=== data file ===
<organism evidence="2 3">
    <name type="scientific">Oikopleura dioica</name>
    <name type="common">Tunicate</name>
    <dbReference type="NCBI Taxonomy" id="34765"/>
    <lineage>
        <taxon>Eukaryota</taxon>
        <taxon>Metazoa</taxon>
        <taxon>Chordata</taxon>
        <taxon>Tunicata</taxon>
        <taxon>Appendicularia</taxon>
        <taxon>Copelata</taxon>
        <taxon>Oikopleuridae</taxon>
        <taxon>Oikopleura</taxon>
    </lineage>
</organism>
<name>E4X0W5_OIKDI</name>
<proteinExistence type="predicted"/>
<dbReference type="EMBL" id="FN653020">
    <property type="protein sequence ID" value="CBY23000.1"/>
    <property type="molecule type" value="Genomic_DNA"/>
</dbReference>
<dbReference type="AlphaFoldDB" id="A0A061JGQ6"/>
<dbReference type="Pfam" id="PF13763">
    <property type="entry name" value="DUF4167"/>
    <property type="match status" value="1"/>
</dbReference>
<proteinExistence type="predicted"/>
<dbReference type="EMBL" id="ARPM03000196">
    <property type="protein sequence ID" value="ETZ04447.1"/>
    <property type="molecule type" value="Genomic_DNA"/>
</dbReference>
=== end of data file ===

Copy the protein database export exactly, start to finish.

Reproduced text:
<organism evidence="2 3">
    <name type="scientific">Oikopleura dioica</name>
    <name type="common">Tunicate</name>
    <dbReference type="NCBI Taxonomy" id="34765"/>
    <lineage>
        <taxon>Eukaryota</taxon>
        <taxon>Metazoa</taxon>
        <taxon>Chordata</taxon>
        <taxon>Tunicata</taxon>
        <taxon>Appendicularia</taxon>
        <taxon>Copelata</taxon>
        <taxon>Oikopleuridae</taxon>
        <taxon>Oikopleura</taxon>
    </lineage>
</organism>
<name>E4X0W5_OIKDI</name>
<proteinExistence type="predicted"/>
<dbReference type="EMBL" id="FN653020">
    <property type="protein sequence ID" value="CBY23000.1"/>
    <property type="molecule type" value="Genomic_DNA"/>
</dbReference>
<dbReference type="AlphaFoldDB" id="A0A061JGQ6"/>
<dbReference type="Pfam" id="PF13763">
    <property type="entry name" value="DUF4167"/>
    <property type="match status" value="1"/>
</dbReference>
<proteinExistence type="predicted"/>
<dbReference type="EMBL" id="ARPM03000196">
    <property type="protein sequence ID" value="ETZ04447.1"/>
    <property type="molecule type" value="Genomic_DNA"/>
</dbReference>